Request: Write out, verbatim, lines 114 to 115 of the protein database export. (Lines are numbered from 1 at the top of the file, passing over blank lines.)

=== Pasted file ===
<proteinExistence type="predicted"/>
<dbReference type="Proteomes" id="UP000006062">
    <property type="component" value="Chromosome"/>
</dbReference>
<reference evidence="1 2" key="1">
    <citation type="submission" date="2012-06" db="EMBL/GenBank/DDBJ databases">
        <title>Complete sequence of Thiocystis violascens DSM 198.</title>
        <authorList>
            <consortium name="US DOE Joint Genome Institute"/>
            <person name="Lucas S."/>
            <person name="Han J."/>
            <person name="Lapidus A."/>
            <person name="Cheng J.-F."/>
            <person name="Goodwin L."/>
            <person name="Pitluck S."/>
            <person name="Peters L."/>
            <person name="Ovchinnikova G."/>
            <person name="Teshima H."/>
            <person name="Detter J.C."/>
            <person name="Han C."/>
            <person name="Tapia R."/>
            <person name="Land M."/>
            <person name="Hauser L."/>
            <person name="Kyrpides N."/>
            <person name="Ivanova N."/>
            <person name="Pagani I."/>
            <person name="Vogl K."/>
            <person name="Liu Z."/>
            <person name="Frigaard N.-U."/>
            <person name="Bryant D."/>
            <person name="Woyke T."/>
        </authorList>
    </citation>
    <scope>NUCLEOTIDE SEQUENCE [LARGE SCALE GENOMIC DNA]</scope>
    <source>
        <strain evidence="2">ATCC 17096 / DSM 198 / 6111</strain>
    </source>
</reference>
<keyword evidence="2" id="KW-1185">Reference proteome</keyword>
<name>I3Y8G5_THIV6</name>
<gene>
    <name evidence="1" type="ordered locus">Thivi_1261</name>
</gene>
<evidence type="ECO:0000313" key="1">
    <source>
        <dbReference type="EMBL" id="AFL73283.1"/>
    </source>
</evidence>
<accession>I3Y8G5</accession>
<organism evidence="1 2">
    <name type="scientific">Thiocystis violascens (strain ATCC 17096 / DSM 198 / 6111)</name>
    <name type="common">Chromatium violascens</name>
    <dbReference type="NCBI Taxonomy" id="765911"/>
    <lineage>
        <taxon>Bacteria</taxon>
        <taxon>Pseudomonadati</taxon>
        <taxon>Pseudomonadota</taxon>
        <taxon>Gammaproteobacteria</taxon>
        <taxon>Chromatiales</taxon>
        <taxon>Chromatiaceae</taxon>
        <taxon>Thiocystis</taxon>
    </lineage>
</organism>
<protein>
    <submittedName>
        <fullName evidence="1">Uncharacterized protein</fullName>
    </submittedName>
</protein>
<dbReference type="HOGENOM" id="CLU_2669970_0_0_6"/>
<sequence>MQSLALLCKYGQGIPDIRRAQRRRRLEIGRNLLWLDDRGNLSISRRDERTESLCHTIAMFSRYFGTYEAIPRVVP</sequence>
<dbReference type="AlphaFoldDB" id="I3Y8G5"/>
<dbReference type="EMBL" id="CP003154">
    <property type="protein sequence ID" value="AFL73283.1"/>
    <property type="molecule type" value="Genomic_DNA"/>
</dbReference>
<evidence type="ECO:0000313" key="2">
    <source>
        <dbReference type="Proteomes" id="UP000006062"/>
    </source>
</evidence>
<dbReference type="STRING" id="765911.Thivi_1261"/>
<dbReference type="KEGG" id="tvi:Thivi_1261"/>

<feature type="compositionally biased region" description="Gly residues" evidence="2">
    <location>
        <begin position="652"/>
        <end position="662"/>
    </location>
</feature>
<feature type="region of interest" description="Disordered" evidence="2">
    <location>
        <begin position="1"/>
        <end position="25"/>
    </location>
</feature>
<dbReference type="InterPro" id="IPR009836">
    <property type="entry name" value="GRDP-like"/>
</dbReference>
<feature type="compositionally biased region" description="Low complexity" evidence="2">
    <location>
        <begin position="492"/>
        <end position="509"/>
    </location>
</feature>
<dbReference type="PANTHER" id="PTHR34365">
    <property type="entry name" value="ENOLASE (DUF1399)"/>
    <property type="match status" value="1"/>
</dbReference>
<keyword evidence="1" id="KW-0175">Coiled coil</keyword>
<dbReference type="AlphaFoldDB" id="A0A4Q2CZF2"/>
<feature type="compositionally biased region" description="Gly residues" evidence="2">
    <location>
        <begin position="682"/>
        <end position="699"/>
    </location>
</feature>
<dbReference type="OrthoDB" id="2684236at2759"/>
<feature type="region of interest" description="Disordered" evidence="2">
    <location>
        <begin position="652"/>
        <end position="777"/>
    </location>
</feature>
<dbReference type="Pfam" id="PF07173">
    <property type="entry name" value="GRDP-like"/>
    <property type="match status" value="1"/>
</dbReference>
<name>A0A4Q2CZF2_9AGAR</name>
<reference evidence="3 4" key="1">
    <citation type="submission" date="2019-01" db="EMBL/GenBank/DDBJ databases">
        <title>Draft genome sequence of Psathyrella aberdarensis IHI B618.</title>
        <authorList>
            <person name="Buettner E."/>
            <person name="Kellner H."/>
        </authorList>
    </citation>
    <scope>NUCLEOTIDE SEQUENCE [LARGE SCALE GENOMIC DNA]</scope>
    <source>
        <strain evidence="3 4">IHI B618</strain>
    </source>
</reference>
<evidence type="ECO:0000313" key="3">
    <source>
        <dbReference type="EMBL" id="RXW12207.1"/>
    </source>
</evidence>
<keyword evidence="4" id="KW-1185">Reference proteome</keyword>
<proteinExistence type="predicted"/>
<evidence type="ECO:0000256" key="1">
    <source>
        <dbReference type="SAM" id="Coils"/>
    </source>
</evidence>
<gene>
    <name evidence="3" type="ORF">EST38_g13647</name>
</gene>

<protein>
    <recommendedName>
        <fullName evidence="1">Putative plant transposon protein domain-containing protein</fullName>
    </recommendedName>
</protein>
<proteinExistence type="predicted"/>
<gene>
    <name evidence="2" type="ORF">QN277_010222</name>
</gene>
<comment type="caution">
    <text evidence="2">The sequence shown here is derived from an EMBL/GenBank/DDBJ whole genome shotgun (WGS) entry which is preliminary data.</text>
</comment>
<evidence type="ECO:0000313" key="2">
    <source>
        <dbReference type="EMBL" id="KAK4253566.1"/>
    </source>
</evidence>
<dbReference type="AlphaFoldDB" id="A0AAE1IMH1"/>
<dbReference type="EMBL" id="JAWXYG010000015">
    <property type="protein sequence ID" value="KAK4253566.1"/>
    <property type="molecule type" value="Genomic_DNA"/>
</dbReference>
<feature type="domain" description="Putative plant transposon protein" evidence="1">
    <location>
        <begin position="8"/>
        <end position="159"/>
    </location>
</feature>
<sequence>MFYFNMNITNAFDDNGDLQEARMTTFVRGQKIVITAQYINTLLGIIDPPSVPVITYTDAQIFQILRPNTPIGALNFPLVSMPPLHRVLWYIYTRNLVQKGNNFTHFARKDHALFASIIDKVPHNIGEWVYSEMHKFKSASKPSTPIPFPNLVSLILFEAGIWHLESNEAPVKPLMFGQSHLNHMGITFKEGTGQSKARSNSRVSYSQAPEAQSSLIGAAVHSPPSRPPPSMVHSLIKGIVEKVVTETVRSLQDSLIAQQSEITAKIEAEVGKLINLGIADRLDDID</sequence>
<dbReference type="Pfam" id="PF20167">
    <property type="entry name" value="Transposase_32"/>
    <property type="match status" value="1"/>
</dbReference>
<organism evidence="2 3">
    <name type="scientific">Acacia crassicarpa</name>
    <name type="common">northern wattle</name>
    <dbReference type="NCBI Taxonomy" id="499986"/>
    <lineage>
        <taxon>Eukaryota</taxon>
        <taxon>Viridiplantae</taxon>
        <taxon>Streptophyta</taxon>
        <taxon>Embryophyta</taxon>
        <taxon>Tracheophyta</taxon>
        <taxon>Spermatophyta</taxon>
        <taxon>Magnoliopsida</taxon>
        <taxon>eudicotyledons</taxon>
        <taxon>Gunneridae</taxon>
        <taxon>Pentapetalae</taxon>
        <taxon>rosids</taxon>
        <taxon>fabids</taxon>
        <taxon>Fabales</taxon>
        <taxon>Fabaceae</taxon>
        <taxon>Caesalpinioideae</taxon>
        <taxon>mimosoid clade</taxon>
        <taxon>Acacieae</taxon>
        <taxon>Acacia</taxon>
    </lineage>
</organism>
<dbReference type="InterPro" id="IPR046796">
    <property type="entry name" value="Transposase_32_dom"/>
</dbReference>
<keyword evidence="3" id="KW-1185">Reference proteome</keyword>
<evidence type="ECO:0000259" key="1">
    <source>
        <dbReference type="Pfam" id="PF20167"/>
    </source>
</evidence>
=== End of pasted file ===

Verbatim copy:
    </location>
</feature>